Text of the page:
Skincare Basics: To Tone, or Not to Tone?

To tone, or not to tone? That is our question today.

Toners, also known as clarifiers, astringents, fresheners, or tonics, are usually applied immediately after cleansing and drying your face. There are several schools of thought on using toner products. I’ll explain a few here to help you decide if you need to consider using one.

Way back in the days of cleansing the skin with bar soaps, cold creams, or Noxzema, toners were created to help restore the skin’s pH level, so that the skin was prepared to receive the next skin care step. Nowadays, most facial cleansers are already formulated to be pH-balanced to the skin, and toners generally serve a different purpose.

So, why use a toner?

Some use a toner as an extra cleansing step to help remove any leftover makeup or other residue from cleansing. Others must use a toner as a boost to their acne care regimen to deliver ingredients that help clear break outs or calm skin inflammation. One of the best reasons I have heard for consistently using a toner is that it helps to remove any invisible film leftover from the water you use to rinse your face (similar to how we use a “rinse-aid” in the dishwasher to keep dishes and glassware free of water scale).


I see toners fitting into your personal skin care regimen based on your skin type first, and then skin conditions second. For example, a dry skin type will want to use a different toner than an oily or problem skin type. If using your normal skin care routine (cleanser, treatment product, hydrating product) still leaves your skin feeling dry, you may consider adding a humectant toner to your regimen before applying your treatment product and moisturizer. Humectant ingredients attract and hold moisture from the outside environment to help increase moisture within the skin.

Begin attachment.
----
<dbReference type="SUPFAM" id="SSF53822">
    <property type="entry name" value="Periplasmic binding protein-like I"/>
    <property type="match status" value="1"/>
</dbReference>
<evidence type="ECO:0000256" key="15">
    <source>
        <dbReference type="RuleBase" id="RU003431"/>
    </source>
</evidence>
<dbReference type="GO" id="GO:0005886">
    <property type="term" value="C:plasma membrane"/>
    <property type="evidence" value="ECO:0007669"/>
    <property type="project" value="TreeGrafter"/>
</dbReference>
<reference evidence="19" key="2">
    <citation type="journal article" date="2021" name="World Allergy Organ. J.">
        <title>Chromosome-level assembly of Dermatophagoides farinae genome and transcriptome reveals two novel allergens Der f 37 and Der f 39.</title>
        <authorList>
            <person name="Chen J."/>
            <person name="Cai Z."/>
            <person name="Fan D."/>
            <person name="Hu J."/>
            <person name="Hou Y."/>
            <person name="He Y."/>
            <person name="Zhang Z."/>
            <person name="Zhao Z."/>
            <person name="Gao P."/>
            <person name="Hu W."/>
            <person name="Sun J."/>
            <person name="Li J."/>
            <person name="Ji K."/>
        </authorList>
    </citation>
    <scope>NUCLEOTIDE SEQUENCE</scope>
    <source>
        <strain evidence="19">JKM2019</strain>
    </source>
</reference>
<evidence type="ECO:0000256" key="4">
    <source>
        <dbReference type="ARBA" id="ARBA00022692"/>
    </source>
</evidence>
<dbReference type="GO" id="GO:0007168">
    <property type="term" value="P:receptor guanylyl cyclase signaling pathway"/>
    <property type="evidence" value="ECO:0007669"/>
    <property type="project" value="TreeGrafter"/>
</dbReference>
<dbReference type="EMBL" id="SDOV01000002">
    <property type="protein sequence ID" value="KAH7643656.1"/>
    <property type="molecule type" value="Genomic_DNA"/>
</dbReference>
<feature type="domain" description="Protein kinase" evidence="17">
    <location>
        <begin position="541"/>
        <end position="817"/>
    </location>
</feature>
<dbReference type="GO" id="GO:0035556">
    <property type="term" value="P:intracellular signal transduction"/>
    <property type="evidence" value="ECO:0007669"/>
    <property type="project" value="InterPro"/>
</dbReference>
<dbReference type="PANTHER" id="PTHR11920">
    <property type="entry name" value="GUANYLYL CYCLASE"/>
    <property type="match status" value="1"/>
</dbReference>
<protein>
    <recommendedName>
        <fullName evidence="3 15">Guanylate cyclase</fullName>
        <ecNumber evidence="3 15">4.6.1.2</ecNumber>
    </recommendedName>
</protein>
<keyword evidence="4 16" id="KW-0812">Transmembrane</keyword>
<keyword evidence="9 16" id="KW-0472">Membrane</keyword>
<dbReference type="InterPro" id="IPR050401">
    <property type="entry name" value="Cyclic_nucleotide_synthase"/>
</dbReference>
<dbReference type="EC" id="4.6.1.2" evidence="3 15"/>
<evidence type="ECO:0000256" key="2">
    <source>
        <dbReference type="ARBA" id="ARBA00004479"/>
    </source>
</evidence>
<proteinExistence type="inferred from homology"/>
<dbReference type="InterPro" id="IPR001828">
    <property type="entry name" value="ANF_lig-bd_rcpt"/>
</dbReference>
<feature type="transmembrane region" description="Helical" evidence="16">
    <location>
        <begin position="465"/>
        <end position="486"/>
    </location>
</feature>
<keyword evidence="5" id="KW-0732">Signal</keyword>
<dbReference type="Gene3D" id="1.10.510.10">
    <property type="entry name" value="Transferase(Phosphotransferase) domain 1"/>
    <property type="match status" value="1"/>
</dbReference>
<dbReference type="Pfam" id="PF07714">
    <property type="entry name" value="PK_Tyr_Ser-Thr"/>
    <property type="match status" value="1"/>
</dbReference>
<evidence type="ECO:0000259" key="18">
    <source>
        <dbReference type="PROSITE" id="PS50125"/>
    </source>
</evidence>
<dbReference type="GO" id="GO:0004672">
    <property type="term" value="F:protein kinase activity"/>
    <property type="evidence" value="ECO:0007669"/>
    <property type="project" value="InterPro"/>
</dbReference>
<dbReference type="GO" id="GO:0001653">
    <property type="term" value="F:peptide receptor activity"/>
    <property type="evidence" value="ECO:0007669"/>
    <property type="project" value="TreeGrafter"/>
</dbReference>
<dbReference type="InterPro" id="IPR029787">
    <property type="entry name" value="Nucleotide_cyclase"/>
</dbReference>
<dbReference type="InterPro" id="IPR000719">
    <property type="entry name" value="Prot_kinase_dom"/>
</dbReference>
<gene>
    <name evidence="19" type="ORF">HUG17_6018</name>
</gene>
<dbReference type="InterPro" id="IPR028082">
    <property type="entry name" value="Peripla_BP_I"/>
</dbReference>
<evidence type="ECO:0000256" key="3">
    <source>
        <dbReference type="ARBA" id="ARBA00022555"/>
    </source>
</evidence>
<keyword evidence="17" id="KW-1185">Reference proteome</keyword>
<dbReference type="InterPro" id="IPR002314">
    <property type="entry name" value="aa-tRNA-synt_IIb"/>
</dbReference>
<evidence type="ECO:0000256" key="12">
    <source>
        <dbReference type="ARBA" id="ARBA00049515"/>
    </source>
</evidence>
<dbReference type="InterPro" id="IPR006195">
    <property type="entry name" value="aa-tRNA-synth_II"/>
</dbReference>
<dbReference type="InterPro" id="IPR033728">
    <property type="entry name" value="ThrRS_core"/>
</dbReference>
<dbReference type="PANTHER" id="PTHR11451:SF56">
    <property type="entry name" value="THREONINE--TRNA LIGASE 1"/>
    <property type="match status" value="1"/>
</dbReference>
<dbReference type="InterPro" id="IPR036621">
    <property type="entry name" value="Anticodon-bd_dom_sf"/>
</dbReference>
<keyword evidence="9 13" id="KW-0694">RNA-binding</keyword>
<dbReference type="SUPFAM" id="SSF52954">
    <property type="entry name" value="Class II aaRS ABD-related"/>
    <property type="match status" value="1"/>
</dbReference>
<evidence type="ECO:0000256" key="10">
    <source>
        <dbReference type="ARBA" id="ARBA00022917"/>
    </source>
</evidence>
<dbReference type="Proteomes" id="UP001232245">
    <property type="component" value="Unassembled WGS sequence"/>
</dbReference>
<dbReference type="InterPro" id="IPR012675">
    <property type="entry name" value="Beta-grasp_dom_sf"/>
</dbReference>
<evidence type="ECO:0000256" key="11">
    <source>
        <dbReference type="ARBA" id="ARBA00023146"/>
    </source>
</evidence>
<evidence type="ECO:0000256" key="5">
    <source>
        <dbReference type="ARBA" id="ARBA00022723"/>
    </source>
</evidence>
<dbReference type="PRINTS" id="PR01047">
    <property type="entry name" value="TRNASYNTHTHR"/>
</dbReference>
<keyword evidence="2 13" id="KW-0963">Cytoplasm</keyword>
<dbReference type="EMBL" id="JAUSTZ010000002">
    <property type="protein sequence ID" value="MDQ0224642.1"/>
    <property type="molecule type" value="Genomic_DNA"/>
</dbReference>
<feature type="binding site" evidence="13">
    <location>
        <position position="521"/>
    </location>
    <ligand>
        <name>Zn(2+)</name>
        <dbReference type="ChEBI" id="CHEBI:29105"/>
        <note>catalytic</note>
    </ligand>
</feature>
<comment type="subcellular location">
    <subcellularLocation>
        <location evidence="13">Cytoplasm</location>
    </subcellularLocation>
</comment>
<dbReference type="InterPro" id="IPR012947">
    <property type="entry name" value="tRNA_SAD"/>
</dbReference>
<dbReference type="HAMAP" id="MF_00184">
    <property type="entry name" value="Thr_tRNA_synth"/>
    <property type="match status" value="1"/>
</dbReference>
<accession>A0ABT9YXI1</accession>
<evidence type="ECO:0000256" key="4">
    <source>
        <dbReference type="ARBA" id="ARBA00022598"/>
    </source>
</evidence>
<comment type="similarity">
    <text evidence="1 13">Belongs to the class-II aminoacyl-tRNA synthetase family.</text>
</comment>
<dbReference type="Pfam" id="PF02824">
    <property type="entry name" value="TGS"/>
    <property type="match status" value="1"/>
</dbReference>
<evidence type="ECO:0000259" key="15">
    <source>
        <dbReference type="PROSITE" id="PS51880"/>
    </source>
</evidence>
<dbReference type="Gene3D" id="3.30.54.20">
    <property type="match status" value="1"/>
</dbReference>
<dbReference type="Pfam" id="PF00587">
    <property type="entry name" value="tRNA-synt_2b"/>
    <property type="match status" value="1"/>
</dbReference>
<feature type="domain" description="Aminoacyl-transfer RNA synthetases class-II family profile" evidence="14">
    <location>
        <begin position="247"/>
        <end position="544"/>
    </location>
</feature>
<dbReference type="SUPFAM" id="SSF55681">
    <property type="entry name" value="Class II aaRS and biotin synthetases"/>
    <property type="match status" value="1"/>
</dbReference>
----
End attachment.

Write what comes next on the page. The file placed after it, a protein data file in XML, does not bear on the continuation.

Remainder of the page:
Oilier or problem-skin types choose a toner with oil-controlling or antibacterial properties to help curb excess sebum production, clean pores, and kill acne bacteria. Keep in mind, however, that no matter what the packaging claims, a toner will not be able to reduce your pore size.

A well-formulated toner will contain non-irritating, skin-soothing ingredients, and ideally, a blend of natural moisturizing factors, antioxidants and gentle cleansing agents.

In general, I consider the toner step to be a matter of choice. If you are not sure you need to be incorporating a toner into your skin care regimen, I do have several options from which to choose, and I’m here to help you with that decision.

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